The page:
Or none at all. Yng Nghymru > yn Cymru. However, this is definitely substandard, and seems to be a very recent development, by younger bilingual speakers whose grasp of Welsh has been undermined by their familiarity with English. Unconsciously the Welsh structures and patterns are being made to conform to English characteristics. No mutation in English - no mutation in Welsh! In place names the correct traditional mutation is always found.

24 the spirant mutation

The spirant mutation is restricted to three letters
C becomes CH
[k] > [kh]
P becomes PH
[p] > [f]
T becomes TH
[t] > [th]

It is rarely found in place names
1) after the conjunction a (meaning 'and')
For example, Caerddd and Caernarfon is: Caerddd a Chaernarfon
In place names - Eglws Fair a Churig = (the) church (dedicated to) Mary (and) Curig

2) After the numeral tri
crug - Trichrug = three mounds

3) in some isolated cases - for example, after ma (= plain)
ma + Cynllaith - Machynllaith, Machynlleth (plain of Cynllaith)
ma + tafarn - Mathafarn (plain of the tavern, the shop)
ma + Cain - Mechain (plain of the river Cain)

25 llan

CELTIC: The word 'llan' is characteristically Welsh, since it appears in so many place names in every part of
Wales. It comes from Celtic *landa which meant 'flat piece of land, a clearing in a wood'.

ROMANCE: The Gaulish word was taken into Latin, and is found in modern French as 'lande' with the meaning 'moorland, heathland'.

In modern Occitan the Gaulish word has become 'lana', again meaning 'heathland'. 'Les Lanas' is the Occitan name for the flat lands of Gascony, south of Bordu (French: Bordeaux) as far as the Basque Country. (The French name is "Les Landes"). The area is now characterised by pine forests which have been planted on the heathlands.

The original meaing in French, as in Gaulish, was 'woodland glade'. The French word found its way into Middle English (as 'launde'), and this became 'lawn' (= a woodland glade).

Modern English 'lawn' has lost the sense of an open space in a forest and through shifting its meaing to the grass to be found in such an open space is now of course 'a closely-mowed stretch of flat ground'.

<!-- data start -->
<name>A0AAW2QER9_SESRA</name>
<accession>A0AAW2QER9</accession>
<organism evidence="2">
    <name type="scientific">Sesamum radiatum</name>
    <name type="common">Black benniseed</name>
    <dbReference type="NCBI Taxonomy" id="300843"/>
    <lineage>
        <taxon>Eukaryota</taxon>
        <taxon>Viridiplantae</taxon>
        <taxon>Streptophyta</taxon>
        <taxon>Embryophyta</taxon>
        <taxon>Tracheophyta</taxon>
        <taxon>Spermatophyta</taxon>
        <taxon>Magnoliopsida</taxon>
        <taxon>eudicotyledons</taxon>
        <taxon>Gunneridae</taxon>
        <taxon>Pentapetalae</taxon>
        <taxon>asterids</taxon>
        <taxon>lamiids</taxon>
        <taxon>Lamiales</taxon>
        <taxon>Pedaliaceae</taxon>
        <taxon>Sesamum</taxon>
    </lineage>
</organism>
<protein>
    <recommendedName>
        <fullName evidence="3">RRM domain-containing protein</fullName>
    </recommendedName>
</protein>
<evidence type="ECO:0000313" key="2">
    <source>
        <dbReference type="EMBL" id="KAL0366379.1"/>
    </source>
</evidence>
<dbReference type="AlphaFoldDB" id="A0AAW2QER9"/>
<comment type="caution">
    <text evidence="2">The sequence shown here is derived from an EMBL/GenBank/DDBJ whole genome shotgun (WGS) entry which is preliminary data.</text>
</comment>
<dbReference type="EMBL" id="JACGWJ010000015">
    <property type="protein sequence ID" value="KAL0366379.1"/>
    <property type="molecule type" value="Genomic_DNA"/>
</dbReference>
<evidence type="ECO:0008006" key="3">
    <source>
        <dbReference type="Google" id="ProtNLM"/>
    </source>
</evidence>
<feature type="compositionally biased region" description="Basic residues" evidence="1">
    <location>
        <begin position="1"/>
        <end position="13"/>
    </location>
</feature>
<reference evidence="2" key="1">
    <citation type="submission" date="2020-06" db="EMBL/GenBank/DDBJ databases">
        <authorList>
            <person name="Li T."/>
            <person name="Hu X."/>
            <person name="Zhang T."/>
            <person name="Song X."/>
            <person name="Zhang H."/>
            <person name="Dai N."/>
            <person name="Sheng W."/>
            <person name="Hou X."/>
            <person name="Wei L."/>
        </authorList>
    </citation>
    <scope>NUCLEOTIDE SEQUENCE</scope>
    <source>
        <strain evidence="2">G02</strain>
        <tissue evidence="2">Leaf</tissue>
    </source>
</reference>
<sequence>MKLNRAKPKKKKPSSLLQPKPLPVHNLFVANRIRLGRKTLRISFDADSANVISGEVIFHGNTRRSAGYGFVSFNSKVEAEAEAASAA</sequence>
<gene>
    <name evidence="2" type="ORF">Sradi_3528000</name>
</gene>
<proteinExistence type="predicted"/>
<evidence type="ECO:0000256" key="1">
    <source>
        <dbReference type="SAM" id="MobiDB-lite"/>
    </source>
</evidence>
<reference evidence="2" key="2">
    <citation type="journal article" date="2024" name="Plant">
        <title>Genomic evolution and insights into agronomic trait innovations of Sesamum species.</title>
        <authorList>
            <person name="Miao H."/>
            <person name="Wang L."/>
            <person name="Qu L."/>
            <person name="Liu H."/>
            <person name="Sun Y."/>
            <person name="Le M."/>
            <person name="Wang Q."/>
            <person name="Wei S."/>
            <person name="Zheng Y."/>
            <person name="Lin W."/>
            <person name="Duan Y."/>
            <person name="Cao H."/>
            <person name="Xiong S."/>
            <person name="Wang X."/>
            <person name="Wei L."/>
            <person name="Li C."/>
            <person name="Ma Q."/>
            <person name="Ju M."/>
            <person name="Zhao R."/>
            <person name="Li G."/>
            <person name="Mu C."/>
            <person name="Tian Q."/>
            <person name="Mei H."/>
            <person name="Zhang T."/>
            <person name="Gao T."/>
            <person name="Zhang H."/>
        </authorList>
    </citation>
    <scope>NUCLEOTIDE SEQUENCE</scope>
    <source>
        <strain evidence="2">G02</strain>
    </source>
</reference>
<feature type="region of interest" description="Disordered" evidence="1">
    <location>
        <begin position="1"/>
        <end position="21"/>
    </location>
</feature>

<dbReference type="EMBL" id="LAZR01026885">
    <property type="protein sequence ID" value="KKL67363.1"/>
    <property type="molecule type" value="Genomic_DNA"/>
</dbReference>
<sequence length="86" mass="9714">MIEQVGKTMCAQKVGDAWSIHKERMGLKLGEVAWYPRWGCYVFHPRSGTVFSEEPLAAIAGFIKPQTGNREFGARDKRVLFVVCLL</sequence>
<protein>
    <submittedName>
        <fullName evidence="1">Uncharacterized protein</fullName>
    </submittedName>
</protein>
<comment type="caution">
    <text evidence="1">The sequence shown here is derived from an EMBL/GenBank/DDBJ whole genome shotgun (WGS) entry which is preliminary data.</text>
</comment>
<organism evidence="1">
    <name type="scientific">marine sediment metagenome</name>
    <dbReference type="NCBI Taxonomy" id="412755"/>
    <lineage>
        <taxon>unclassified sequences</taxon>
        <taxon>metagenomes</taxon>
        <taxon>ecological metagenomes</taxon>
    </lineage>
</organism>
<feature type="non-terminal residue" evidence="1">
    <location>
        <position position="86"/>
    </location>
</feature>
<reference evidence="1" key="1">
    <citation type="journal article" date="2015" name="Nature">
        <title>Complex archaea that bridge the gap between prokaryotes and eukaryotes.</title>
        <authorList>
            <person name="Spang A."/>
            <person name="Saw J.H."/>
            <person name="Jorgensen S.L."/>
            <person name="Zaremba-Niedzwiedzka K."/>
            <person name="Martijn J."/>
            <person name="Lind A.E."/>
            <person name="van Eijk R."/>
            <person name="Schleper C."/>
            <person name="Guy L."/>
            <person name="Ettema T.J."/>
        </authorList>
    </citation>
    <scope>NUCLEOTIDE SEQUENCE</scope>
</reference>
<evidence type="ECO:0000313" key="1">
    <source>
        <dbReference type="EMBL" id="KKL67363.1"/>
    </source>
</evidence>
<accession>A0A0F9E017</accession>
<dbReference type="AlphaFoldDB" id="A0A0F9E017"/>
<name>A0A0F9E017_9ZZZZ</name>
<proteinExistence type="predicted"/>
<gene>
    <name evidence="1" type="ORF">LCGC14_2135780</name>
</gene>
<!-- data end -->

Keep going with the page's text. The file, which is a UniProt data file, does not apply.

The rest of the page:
The Germanic languages had a related word from Indo-European which is the basis of 'land' in English, German, Frisian, Dutch, and the Scandinavian languages.

Likewise Modern Welsh 'llan' has the same Indo-European origin as English 'land' and 'lawn'. In Welsh the sense of 'llan' passed from 'clearing' to 'enclosed land' to 'building' - but in particular an ecclesiastical buldng. In Irish the word 'lann' is by now archaic, but it had similar senses- land, building, church.

In Cornish 'lann' is 'church' in place names.

In Breton 'lann' is also 'church' in place names, but as a common noun it is 'heathland', which may be due to the influence of French 'lande' = heathland

(1) llan meaning 'glade', 'clearing'.
This meaning is retained in the compound 'llannerch' (llan + erch, = dappled)

(2) llan meaning 'enclosure'.
There are a number of words with 'llan' as a last element - perllan = orchard (pr = pears), gwinllan = vineyard (gwin = vine, wine). (In
North Wales gwinllan in place names ??? means a plantation of trees), ydlan = a rickyard, yard to store corn (d = corn), corlan = sheepfold (from a lost word for sheep, related to the existng word in Irish, caoire), coedlan = plantation; avenue of trees (coed = trees). This is also used in street names as a translation of 'Avenue'. The word 'cynllan' which occurs in Llanharan in south-east Wales is thought to be 'dog place; place where dogs are kept')

(3) llan meaning 'church'.
In modern Welsh, used by itself it means the Anglican Church (and is also the name of the magazine of the Church in Wales), or in expressions such as na llan na chapel - neither the Anglican church nor a non-conformist place of worship (said of an ungodly person)
and in the North, the parish church, and also a village which has a parish church within it

In place names, llan is usually followed by the name of a Celtic 'saint' (which does not mean a canonised saint, as in the Roman Church, but rather 'missionary'). After the Norman invasion of
Wales, some churches were rededicated to Roman saints, or new churches were founded with dedications to the Roman saints. This explains the large number of churches deicated to 'Mair' (the Virgin Mary) (Llanfair, Llan-fair), to Mihangel (Michael of the Archangels) Llanfihangel, and to Pedr (Llanbedr, Llan-bedr), Sanffraid [san fraid] amongst others.

Some of the Celtic names 'fossilised' in the names of these churches have been revived in the 1800's and 1900's and have been once again used as forenames - Cian, Cai, Illtud, Mihangel, Idloes

Late saints' names sometimes are preceded by a word for 'saint' - these are saints of the Latin calendar
Sain Ffagan

Llan is followed by the soft mutation...

(1) POSITION - topography